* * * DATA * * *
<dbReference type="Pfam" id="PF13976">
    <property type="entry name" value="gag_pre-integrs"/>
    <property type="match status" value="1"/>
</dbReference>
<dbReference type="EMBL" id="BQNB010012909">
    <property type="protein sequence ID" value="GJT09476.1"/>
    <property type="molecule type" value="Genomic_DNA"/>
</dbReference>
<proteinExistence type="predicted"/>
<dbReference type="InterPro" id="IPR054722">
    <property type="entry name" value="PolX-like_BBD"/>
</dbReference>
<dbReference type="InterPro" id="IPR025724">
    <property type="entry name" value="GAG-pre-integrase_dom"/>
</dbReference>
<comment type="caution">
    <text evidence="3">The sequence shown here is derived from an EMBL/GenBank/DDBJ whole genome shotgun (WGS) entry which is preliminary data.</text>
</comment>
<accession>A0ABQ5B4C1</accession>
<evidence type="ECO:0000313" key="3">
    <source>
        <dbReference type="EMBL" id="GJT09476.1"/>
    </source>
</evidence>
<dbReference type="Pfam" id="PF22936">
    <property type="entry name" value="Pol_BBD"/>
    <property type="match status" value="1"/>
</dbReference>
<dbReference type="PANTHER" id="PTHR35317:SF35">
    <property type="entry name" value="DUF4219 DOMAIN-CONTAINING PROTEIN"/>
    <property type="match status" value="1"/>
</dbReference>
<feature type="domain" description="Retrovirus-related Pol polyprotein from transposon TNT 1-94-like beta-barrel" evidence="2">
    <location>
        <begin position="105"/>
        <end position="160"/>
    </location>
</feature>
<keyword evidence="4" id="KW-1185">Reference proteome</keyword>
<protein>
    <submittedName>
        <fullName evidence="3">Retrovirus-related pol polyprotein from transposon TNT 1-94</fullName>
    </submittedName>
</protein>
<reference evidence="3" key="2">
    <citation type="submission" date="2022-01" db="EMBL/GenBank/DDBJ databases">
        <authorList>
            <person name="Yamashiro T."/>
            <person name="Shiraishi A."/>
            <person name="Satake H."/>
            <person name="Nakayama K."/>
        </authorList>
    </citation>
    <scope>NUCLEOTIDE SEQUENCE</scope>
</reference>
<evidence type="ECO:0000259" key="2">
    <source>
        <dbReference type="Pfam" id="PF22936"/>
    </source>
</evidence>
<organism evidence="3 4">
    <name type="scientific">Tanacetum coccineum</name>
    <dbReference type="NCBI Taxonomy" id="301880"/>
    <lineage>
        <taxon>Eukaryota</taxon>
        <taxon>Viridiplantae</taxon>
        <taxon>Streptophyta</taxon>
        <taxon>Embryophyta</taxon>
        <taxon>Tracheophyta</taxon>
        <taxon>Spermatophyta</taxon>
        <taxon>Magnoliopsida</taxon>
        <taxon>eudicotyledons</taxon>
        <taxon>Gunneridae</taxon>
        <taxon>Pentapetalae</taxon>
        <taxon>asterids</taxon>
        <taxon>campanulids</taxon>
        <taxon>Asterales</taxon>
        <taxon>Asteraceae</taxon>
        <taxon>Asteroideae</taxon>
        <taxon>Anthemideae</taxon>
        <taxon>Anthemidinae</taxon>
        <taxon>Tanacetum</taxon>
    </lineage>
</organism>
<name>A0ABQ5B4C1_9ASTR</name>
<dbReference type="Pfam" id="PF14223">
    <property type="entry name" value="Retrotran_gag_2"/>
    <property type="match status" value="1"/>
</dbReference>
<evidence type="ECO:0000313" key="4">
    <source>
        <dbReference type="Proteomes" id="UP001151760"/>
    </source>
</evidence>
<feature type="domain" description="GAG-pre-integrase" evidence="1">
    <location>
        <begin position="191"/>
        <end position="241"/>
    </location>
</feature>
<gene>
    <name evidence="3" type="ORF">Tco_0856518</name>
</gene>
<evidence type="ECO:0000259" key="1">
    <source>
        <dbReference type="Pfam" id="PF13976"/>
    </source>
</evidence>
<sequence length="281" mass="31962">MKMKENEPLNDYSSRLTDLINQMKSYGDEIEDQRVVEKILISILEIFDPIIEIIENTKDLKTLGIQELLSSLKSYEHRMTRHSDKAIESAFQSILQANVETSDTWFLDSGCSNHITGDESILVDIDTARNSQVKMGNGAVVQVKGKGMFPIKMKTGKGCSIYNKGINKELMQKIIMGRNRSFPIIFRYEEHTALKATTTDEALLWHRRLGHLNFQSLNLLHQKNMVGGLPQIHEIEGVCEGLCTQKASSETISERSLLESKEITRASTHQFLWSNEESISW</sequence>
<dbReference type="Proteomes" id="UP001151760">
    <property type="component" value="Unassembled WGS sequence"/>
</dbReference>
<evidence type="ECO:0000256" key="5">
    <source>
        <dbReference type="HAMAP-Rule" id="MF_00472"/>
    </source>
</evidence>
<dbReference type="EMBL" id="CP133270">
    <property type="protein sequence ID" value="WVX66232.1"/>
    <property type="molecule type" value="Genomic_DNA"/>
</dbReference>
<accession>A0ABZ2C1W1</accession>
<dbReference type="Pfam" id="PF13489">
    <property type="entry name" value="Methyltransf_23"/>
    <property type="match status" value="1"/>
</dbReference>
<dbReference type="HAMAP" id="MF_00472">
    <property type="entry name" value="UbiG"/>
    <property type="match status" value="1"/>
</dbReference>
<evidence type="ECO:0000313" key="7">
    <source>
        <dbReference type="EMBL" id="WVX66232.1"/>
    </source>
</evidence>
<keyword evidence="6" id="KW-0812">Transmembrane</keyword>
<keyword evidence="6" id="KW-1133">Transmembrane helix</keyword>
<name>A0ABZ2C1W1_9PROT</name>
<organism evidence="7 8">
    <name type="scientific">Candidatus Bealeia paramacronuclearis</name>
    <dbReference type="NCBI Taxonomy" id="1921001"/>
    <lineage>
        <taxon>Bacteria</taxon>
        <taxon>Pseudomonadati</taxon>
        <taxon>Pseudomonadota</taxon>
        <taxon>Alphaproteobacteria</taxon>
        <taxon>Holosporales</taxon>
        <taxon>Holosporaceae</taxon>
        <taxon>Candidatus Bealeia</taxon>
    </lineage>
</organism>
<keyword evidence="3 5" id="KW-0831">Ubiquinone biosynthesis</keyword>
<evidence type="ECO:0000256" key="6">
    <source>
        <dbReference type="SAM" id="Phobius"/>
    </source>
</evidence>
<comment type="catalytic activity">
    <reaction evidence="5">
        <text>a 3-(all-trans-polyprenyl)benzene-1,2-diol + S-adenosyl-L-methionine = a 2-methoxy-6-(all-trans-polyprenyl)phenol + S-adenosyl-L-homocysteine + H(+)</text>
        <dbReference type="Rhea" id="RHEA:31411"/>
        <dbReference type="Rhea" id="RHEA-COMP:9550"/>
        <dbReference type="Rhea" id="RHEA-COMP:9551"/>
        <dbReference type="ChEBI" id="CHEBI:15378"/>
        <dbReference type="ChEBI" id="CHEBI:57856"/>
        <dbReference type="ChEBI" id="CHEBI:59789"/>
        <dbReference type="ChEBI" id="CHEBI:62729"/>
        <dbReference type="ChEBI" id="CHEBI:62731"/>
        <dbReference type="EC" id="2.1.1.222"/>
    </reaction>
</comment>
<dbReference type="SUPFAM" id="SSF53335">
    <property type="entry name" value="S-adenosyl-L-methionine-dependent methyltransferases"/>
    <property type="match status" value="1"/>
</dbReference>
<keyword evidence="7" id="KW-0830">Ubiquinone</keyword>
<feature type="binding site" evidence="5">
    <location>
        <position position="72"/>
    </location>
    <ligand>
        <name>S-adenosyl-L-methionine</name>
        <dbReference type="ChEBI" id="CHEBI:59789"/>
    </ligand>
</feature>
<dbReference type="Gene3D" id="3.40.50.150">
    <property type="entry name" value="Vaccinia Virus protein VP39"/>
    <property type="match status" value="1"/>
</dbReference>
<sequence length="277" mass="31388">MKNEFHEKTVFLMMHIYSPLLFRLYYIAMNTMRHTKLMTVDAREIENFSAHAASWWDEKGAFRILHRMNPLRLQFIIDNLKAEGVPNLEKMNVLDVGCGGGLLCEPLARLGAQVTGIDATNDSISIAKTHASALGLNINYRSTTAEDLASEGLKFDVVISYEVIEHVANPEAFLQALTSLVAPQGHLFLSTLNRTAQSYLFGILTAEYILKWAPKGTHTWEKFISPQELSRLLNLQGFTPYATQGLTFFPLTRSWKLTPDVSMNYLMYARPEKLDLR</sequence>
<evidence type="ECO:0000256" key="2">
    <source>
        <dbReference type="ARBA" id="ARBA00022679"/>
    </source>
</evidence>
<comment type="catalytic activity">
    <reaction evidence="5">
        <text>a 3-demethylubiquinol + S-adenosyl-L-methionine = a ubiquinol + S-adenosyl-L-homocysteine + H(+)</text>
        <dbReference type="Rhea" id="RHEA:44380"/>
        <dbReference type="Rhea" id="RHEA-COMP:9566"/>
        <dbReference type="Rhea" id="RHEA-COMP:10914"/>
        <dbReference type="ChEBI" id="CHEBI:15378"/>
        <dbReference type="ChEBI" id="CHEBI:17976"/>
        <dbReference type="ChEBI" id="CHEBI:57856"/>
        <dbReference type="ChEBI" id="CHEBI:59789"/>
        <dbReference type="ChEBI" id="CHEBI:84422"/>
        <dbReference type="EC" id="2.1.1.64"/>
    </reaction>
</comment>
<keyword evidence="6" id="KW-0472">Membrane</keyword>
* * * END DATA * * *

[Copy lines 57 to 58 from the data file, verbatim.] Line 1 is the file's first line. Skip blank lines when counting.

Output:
    <source>
        <dbReference type="Pfam" id="PF22936"/>